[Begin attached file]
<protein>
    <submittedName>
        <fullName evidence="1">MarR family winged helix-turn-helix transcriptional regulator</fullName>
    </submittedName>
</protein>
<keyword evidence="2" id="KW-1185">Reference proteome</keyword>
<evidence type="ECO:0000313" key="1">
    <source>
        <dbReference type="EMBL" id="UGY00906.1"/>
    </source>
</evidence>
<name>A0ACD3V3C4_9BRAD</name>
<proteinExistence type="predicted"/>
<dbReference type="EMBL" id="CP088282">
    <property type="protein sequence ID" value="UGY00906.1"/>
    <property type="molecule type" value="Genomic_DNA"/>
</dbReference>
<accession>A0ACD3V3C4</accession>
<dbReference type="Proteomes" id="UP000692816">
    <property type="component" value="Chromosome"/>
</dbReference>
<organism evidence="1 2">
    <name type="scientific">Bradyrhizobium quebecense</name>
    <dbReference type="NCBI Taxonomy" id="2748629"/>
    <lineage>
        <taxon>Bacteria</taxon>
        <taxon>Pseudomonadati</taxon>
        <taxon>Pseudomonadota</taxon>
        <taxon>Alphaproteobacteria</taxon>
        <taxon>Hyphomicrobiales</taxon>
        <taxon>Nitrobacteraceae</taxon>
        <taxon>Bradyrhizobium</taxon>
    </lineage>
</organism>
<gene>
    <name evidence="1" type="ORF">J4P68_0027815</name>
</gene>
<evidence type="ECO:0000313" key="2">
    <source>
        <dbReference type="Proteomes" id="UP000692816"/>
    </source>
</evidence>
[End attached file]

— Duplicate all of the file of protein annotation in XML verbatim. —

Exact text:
<protein>
    <submittedName>
        <fullName evidence="1">MarR family winged helix-turn-helix transcriptional regulator</fullName>
    </submittedName>
</protein>
<keyword evidence="2" id="KW-1185">Reference proteome</keyword>
<evidence type="ECO:0000313" key="1">
    <source>
        <dbReference type="EMBL" id="UGY00906.1"/>
    </source>
</evidence>
<name>A0ACD3V3C4_9BRAD</name>
<proteinExistence type="predicted"/>
<dbReference type="EMBL" id="CP088282">
    <property type="protein sequence ID" value="UGY00906.1"/>
    <property type="molecule type" value="Genomic_DNA"/>
</dbReference>
<accession>A0ACD3V3C4</accession>
<dbReference type="Proteomes" id="UP000692816">
    <property type="component" value="Chromosome"/>
</dbReference>
<organism evidence="1 2">
    <name type="scientific">Bradyrhizobium quebecense</name>
    <dbReference type="NCBI Taxonomy" id="2748629"/>
    <lineage>
        <taxon>Bacteria</taxon>
        <taxon>Pseudomonadati</taxon>
        <taxon>Pseudomonadota</taxon>
        <taxon>Alphaproteobacteria</taxon>
        <taxon>Hyphomicrobiales</taxon>
        <taxon>Nitrobacteraceae</taxon>
        <taxon>Bradyrhizobium</taxon>
    </lineage>
</organism>
<gene>
    <name evidence="1" type="ORF">J4P68_0027815</name>
</gene>
<evidence type="ECO:0000313" key="2">
    <source>
        <dbReference type="Proteomes" id="UP000692816"/>
    </source>
</evidence>